Numitron Space Invader Alarm Clock
(A desktop alarm clock with Numitron tubes and 76477 sound chip. July-2020)

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Numitron Space Invader Alarm Clock

I've always like the look of Nixie tubes but their high operating voltage and short life made them less than ideal. Enter Numitron. I used the IV-9. These tubes are different from Nixies in a number of ways - they operate at 5V @ 20mA and use a 7 segment layout to form the digits. Like the Nixie, they are also encapsulated inside a vaccumm glass chamber but last a lot longer.

It turned out that this project became a 2 for 1. As I was building the clock's display, I decided to add an alarm function and that meant I needed some sort of audible component. Enter project number 2 - using the Texas Instruments 76477 Complex Sound Generator. TI made these chips back in the late 70's. I bought mine from Radio Shack (remember them?) and it's been sitting in anti-static foam for close to 40 years. Today they are still regarded as a great experimenter's chip and some are still available on auction sites. One of the chip's claim to fame is that it was used to generate the sound of the flying alien space ship in the Space Invaders arcade console. Schematics for these consoles are easy to find online.

While I made some effort to keep this clock as clean looking as possible, it is a one-off device (like all of my builds) so I wire wrapped everything rather than make a PCB. The housing and back panel could be cleaner for sure.

Here's what's in this clock and how it's used:

  • Display - six IV-9 Numitron tubes. The digits are only 0.44 inches tall. The IV-13 version is almost twice the height but are far more expensive. There are 8 filaments in each tube - 7 segments for the digits and one for a somewhat ackward looking "comma". I used the 2 commas under the "hours" digits to indicate "PM" and the 2 commas under the "seconds" digit to show that the alarm is armed. In this picture (below), the PM indicators are on and the alarm is not enabled.
  • Display Driver - six TI TLC5916. There's one driver per tube. They are daisy chained and programmed serially using 4 digital pins on the Metro Mini. A single 1K resistor per driver sets the max current to about 20mA per filament. These drivers can also be programmed to adjust the output current to allow dimming.
  • CdS photocell - a resistive photocell located between tubes 2 and 3 (counting from the left) is used to measure the ambient light level. This is then used to dim the tubes. The brighter the ambient light, the brighter the tubes. Dimming is programmed in 10 steps.
  • Adafruit Metro Mini - this is a Uno R3 Arduino shrunken into a reasonably small package. It's also pretty cheap. Power for everything is from a 5V microUSB wall wart.
  • Hamlin HE3621A0510 electromechanical relay - a last minute addition, this is used to switch on/off the output from the 76477 to the speaker. The 76477 is always running but has an output-enable control pin. I found that a small but noticeable amount of noise still leaked through to the speaker when the output is disabled; not a good thing for peace and quiet at night. This relay is driven directly from a Metro Mini I/O pin so it's really easy to use.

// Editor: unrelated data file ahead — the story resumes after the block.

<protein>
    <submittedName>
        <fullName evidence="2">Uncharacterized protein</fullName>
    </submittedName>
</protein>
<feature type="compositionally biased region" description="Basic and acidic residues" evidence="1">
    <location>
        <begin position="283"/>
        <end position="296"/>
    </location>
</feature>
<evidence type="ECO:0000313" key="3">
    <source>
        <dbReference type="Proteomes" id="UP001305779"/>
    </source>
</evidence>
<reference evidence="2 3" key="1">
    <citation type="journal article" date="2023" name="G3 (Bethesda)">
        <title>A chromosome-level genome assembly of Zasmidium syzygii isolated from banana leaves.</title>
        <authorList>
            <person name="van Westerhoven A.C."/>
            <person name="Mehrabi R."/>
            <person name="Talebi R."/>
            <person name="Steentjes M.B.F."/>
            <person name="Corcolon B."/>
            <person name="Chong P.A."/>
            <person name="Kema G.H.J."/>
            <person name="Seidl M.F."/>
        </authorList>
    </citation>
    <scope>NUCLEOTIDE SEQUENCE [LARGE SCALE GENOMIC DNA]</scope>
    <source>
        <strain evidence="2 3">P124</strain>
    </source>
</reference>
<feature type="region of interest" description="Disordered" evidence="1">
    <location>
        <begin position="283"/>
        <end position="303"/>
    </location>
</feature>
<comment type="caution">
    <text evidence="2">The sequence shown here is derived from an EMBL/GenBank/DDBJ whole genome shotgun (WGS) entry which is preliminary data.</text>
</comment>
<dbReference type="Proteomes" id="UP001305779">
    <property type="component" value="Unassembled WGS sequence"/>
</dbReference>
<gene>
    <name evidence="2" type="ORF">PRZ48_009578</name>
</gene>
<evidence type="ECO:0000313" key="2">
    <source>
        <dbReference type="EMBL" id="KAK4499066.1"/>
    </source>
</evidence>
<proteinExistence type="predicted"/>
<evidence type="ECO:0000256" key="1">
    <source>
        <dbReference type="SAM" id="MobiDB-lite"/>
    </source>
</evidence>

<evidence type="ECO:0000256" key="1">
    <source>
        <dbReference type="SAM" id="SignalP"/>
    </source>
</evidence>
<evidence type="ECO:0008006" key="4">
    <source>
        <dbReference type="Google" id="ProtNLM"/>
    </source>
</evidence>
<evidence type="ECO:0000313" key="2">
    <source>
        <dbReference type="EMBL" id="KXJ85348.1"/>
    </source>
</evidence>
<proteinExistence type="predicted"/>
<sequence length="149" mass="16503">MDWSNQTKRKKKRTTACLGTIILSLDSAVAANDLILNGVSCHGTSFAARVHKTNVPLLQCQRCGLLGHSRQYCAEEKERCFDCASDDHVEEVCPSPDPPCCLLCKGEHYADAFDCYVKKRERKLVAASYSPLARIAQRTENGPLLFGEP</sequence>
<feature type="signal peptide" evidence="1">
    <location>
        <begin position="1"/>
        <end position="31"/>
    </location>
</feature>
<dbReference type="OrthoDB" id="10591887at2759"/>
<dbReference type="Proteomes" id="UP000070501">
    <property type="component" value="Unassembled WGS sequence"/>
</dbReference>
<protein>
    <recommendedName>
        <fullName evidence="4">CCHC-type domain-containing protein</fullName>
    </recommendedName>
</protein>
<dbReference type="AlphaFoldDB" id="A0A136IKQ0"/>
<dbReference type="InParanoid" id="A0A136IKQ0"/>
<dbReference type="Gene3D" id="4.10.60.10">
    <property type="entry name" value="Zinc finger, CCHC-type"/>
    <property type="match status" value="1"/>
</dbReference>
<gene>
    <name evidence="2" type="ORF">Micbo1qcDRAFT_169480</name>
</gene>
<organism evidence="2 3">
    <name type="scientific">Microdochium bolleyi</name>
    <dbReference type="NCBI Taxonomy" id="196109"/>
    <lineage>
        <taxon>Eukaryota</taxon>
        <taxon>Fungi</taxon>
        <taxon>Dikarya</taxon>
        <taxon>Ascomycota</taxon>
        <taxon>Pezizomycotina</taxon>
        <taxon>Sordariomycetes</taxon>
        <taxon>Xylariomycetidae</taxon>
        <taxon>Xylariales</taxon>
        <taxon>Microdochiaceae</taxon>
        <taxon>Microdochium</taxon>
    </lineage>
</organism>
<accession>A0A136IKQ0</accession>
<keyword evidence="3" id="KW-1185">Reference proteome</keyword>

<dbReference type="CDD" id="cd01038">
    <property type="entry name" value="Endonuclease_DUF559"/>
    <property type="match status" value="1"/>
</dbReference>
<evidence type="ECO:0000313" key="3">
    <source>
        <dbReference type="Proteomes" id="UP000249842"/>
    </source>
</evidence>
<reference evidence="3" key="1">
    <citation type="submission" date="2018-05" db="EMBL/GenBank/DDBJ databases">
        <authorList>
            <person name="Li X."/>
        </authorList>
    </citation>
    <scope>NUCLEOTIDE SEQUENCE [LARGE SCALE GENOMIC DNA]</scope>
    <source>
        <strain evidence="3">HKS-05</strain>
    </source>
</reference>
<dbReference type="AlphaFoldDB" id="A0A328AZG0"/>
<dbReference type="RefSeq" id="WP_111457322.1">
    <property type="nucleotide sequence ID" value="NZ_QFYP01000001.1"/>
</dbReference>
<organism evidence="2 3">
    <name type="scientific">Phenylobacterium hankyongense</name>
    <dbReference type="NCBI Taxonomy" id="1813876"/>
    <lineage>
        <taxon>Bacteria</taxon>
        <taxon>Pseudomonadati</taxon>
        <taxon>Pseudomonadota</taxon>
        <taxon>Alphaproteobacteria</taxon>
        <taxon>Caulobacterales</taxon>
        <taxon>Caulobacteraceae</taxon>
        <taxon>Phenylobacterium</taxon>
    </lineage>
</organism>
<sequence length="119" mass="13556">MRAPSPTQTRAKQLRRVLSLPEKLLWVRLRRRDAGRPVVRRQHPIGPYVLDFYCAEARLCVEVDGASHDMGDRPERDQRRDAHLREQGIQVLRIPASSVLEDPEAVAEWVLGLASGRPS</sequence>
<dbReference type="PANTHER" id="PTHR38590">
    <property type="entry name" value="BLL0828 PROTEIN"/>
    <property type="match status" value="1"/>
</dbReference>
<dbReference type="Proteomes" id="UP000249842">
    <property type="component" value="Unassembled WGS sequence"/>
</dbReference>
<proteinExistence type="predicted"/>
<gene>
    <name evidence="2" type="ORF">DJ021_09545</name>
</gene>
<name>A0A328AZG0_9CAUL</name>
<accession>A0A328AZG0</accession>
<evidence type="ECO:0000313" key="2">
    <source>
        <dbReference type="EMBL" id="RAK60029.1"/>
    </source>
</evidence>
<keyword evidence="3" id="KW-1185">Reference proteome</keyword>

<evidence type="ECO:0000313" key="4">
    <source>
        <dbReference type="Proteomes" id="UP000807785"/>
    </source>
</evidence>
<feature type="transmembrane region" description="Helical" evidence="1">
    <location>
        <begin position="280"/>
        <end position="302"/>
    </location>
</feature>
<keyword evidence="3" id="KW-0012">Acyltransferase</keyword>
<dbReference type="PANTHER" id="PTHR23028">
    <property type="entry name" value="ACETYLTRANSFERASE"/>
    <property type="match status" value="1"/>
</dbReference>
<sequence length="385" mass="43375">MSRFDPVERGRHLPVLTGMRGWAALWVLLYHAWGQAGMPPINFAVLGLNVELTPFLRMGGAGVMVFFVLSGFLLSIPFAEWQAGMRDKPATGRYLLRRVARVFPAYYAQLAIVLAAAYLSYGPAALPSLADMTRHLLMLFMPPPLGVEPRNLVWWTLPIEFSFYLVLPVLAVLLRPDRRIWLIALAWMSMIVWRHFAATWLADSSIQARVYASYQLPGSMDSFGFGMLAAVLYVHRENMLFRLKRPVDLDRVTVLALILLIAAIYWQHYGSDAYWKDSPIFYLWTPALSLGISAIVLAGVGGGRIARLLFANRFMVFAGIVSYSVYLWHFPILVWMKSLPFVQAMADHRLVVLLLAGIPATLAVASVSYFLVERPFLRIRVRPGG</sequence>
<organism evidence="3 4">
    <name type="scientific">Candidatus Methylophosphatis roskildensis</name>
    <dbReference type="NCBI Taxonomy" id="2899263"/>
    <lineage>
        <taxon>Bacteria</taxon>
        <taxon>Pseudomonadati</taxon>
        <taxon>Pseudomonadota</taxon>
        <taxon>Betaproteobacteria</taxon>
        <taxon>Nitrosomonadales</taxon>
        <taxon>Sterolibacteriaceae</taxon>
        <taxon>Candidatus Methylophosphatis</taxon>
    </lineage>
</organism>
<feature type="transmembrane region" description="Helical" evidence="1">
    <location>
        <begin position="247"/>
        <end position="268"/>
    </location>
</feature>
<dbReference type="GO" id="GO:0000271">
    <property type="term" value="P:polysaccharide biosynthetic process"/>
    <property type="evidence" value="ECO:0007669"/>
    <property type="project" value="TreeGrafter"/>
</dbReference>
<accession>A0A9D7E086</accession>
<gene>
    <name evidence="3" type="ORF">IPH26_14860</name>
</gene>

• Adafruit DS3231 FeatherWing - sitting right behind the Metro Mini, this is the same precision real time clock chip I used in my other clock projects. It operates over I2C and has a battery backup. The alarm time is also stored on this chip to take advantage of the battery backup. However the actual alarm functionality is performed in software - it was easier to implement snoozing.
  • Adjustable Step-up Boost Converter - this small board next to the Metro Mini takes the 5V USB supply and boosts it to 8.25V where the 76477 is happiest.
  • TI 76477 - this is used to generate the Space Invaders alarm sound. The sound is programmable via resistors and capacitors. I thought it would be great to make the sound fully software programmable but reality set in and I settled on just one sound (the alien ship).
  • Speaker and amplifier - A 1.5 inch diameter speaker produces the alarm sound. This is mounted on the underside and driven by a 2N2222A transistor.
  • User interface switchs on top - one black SPST swich to enable and disable the alarm function. When enables, the two rightmost display "commas" are on. One red SPST temporary pushbutton switch for the snooze function. This switch has a built-in red LED. When the alarm goes off, this LED is turned on to remind the user that the snooze button can be used.
  • User interface switchs on the back - a 1K ohm audio taper rotary volume control for the alarm, two SPST temporary pushbutton switches for "Slow" and "Fast" time setting. One SPDT on-off-on switch to select "Time" or "Alarm" or neither. When set to "Time" or "Alarm" the display goes to full brightness and the "Fast" and "Slow" buttons are used to adjust the time and alarm time respectively. When set to the center off position, the "Slow" and "Fast" buttons are locked out and do nothing. "Fast" updates time at a rate of about 1 hour per second depressed. "Slow" updates time at a rate of about 2 minutes per second depressed. Alarm time always has 00 for seconds.

The whole thing is sandwiched between two pieces of 3/16 inch polycarbonate, held together by #10 stainless steel bolts and cap nuts.

The software side contains some common components from my other clocks. The DS3231 library is the same. The initialization code I use to pre-set the clock time is the same. I found a library for the TLC5916 on github but had to modify it to conform to the way my tubes are wired and how my user interface works. The rest of the logic to manipulate the input buttons, relays and sound chip is all new.



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